Executive Summary

Problem Description

Present State of Knowledge

Approach and Method

Modeling and Measuring the Information City

Information and Household Mobility in Cities and Metropolitan Areas

Telecommunications, Infrastructure, and the Environment

Information and Telecommunications Technology and Inner-City Communities

Broader Impacts

Dissemination of Research

References

 

 

 

Research Area #3: Telecommunications, Infrastructure, and the Environment

The effect of information and telecommunications technologies on the performance and flexibility of other infrastructure (e.g., transportation, energy, water treatment, and delivery) will be evaluated in the context of prevailing environmental and infrastructure policy and legislation. We will assess how the use of information and telecommunications technology improves the flexibility and performance of infrastructure (including meeting environmental standards) compared to more traditional forms that do not make use of such technologies. After assessing the impact of information and telecommunications technology on infrastructure, we will attempt to identify ways that information and telecommunications technology tends to lessen or exaggerate infrastructure's influence on urban form.

The following questions are to be addressed:

  • How is information and telecommunications technology being used in infrastructure, categorized by type of infrastructure (e.g., transportation, energy) and specific function (e.g., valve control in water treatment systems)?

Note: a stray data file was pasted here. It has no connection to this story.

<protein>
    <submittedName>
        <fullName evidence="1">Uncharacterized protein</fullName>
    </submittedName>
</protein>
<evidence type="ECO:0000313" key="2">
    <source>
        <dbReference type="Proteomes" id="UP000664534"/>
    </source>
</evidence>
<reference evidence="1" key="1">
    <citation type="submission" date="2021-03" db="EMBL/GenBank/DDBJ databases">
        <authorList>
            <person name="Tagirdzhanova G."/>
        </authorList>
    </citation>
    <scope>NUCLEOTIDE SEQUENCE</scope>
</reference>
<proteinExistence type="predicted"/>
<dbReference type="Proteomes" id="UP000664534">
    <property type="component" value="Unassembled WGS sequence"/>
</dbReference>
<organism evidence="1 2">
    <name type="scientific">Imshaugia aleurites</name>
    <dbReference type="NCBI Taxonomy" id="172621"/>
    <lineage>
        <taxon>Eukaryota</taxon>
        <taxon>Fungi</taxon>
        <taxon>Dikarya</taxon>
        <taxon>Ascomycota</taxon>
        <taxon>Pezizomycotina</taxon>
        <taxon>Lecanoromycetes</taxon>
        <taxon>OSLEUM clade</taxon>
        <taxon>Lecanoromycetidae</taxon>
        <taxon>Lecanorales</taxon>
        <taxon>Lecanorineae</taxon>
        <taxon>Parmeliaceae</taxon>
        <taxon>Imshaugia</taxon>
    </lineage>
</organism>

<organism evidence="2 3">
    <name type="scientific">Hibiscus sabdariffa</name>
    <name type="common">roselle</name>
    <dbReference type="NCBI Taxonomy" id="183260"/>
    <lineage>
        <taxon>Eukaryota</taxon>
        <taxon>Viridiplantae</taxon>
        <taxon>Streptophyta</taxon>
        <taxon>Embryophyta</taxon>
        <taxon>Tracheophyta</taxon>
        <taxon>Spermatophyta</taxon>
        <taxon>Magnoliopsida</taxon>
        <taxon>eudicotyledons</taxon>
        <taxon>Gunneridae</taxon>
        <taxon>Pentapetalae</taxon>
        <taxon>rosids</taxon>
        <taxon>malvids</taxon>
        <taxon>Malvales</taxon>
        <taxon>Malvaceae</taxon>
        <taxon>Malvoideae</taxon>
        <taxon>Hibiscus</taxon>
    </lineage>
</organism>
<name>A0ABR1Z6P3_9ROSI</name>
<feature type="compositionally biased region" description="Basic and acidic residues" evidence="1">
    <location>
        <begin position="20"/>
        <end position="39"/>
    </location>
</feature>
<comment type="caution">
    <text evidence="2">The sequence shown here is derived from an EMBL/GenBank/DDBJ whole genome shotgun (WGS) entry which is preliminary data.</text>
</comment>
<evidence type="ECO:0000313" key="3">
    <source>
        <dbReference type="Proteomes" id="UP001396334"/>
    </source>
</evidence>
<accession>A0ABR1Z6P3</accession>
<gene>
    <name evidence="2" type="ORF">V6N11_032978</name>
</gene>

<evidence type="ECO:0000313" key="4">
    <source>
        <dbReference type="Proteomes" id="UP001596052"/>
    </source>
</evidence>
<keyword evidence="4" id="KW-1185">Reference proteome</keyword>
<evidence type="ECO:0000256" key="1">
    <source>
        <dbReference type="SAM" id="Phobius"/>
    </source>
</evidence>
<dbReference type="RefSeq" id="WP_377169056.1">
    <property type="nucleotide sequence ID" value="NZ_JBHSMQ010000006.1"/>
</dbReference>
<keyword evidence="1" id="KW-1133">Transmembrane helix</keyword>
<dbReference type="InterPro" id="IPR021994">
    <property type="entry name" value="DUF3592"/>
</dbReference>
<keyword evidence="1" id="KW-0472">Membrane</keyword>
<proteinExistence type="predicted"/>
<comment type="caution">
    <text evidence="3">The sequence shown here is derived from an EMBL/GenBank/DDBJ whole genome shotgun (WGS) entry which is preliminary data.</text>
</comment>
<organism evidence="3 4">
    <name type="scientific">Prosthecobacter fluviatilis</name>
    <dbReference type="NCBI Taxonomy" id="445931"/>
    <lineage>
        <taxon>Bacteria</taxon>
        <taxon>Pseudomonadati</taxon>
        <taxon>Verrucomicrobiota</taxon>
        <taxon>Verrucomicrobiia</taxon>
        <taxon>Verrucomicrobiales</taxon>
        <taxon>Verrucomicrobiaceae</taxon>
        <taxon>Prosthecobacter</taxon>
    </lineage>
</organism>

• What are the performance impacts in terms of flexibility, reliability, and efficiency?
  • Specifically, how has information and telecommunications technology been used in efforts to meet environmental regulations or standards?
  • If infrastructure is becoming more flexible, reliable or efficient through the use of information and telecommunications technology, will it become more or less of a determining factor in shaping the form of urban areas (that is, will it begin to influence urban form or adapt to it)?

That information and telecommunications technologies are already influencing and transforming infrastructure is apparent. In transportation, for example, automated highway systems, intelligent transportation systems (ITS), high-speed rail, and new pricing/anti-congestion systems are all based upon or very dependent upon information technology (TRB, 1998; Scientific American, 1997). Production, transmission, and detection systems for water supply, environmental facilities, and energy show a similar use and dependency. Newer electric power production systems (e.g., "combined cycle" systems) are almost entirely computer dependent and increase efficiency and reduce environmental emissions. The effect of these changes on the environment and the spatial organization of cities will usually occur as a result of increased speed of service, increased reliability in some respects (given that these changes are embodied in new infrastructure), and changes in urban development patterns.